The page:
Equations that involve trigonometric functions can have infinitely many solutions. For example, the solution to the equation tan(θ)=1 is θ = π/4 + *k*π, where *k* is any integer. In order to obtain a unique solution to the equation, we define the "arc" functions: inverse trigonometric functions that return a *principal value*. For example, the Arctan function returns a principal value in the range (-π/2, π/2), such as Arctan(1) = π/4. In SAS software, the ATAN function computes the Arctan function.

You can extend the Arctan function in a natural way: given the coordinates (*x, y*) of a point in the plane, you can compute the angle formed between the *x* axis and the vector from the origin to (*x, y*). SAS provides the ATAN2 function for this computation. The ATAN2 function takes two arguments (the coordinates of an (*x, y*) pair) and returns the angle in the range (-π, π] that corresponds to the vector angle.

The ATAN and ATAN2 functions are supported in Base SAS, so you can call them from the DATA step or from the SAS/IML language. The following statements compute the points on the unit circle for several polar angles. The ATAN function evaluated at *y/x* returns the principal arctangent function. The ATAN2 function evaluated at (*y, x*) returns the polar angle in (-π, π]. Notice that order of the arguments for the ATAN2 function is the reverse of what you might expect!

data Arctan; drop pi i theta; array a[8] $6 _temporary_ ("0" "pi/4" "pi/2" "3*pi/4" "pi" "5*pi/4" "3*pi/2" "7*pi/4") ; pi = constant("pi"); do i = 0 to 7; Angle = a[i+1]; theta = i*pi/4; /* angle in [0, 2*pi) */ x = cos(theta); /* (x,y) on unit circle */ y = sin(theta); atan = atan( y/x ); /* ATAN takes one argument */ atan2 = atan2(y, x); /* ATAN2 takes two arguments: Notice order! */ output; end; run; proc print; run; |

Notice that the ATAN and ATAN2 functions agree for points that are in the first and fourth quadrants. Notice also that both functions return their values in radians. You can convert radians to degrees by multiplying the radian measure by 180/π.

### Compute angles along polar curves

Suppose that you have data points such as are shown in the scatter plot at the left. The ATAN2 function enables you to compute an angle in (-π, π] for a given data point. But to reconstruct the curve, you need to compute angles outside that interval. The scatter plot shows points that lie along a logarithmic spiral as computed by the following program.

proc iml; pi = constant("pi"); /* create (x,y) coordinates of polar curve for (golden) logarithmic spiral r(theta) = a*exp(b*theta) */ a = 1; b = -0.3063; theta = do(0, 6*pi, pi/24)`; x = a*cos(theta)#exp(b*theta); y = a*sin(theta)#exp(b*theta); title "Logarithmic Spiral"; call scatter(x,y) other="refline 0 / axis=y; refline 0 / axis=x;"; |

Recently I had data that looked like the scatter plot, and I needed to recover the angles that correspond to the points along the curve. If you naively use the ATAN2 function, all angles are translated into the interval (-π, π]. However, if the data are ordered according to the polar angle, as in these data, you can monitor the output of the ATAN2 function as you sequentially traverse the points along the curve. When one point is in the second quadrant but the next point is in the third quadrant, the ATAN2 function "jumps" by -2π across those two points. You can detect the discontinuity and add 2π to the value of the ATAN2 function evaluated all subsequent points along the curve. If you do this every time that the curve crosses the negative *x* axis, the resulting set of angles will correctly represent the polar angle along the curve.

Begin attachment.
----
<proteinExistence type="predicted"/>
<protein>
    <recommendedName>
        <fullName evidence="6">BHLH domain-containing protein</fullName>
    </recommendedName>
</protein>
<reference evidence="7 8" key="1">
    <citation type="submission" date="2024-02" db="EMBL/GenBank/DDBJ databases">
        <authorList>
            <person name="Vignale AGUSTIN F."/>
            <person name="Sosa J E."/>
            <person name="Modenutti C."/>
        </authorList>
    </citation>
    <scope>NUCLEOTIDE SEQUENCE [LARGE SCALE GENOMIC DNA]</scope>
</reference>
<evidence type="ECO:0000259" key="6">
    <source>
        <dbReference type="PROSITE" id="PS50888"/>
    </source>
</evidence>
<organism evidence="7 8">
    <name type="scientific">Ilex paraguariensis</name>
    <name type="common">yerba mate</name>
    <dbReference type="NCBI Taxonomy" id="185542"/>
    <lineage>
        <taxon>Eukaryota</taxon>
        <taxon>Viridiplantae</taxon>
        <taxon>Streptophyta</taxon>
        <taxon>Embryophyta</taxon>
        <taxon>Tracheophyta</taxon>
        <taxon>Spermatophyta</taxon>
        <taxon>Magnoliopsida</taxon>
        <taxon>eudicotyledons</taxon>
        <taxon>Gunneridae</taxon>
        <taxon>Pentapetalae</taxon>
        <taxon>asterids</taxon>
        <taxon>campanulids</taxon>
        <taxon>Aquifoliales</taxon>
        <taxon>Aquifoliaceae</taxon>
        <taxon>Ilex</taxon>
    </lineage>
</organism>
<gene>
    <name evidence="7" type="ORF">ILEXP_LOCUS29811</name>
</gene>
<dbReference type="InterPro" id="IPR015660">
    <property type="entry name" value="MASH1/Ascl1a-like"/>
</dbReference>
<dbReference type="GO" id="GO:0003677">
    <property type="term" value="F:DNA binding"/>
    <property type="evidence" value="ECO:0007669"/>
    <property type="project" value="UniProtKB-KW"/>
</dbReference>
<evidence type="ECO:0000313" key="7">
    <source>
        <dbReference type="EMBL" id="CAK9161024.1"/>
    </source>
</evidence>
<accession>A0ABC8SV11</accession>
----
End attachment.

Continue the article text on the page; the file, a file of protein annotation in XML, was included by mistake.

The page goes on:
This algorithm is implemented in the following SAS/IML module, which assumes that the polar angle increases along the curve. With slightly more complicated logic, you can derive the polar angle for points along any parametric curve in the plane.

/* assume the polar angle is an increasing function along the curve */ start IncrAngle(x, y); theta = atan2(y,x); /* angle from center to point */ dif = dif(theta); /* difference of angles between adjacent pts */ idx = loc(dif^=. & dif<0); /* for which pts does angle decrease? */ n = nrow(dif); pi = constant("pi"); do i = 1 to ncol(idx); theta[idx[i]:n] = 2*pi + theta[idx[i]:n]; /* add 2*pi at discontinuities */ end; return(theta); finish; phi = IncrAngle(x,y); /* test function for pts along logarithmic curve */ |

The variable `phi` is a vector of increasing values. It is equal to the `theta` vector, which contained the original sequence of angles in [0, 6π].

### Summary

For any value, the ATAN function computes the principal arctangent of that value.
For a point (*x, y*) in the plane, the ATAN2 function enables you to compute the angle formed between the *x* axis and the vector from the origin to (*x, y*). The ATAN2 function returns an angle in the range (-π, π], and the ATAN2 function has a jump discontinuity of 2π across the negative *x *axis. Using these facts, you can construct a continuous function that returns the polar angle for points along a parametric curve in the plane.

In my next blog post I will use this function to analyze data that seems to lie along a parametric curve in the plane.

## 4 Comments

I have been wrestling with something similar. I have been trying to use SAS to calculate the angle formed by two flight segments, say Chicago to New York to Dallas. Have yet to be successful. Do you have an angle on the right direction?

Yes. If u and v are two unit vectors, then the angle between them (theta) satisfies the equation u*v = cos(theta).

Therefore you can invert the equation to find theta. In the SAS/IML language I would use

proc iml;

u = {1 1};

v = {-1 -2};

w = u*v` / (norm(u)*norm(v));

theta = arcos( w );

deg = 180/constant("pi") * theta;

print theta deg;

Thank you. This gives me a great place to start.

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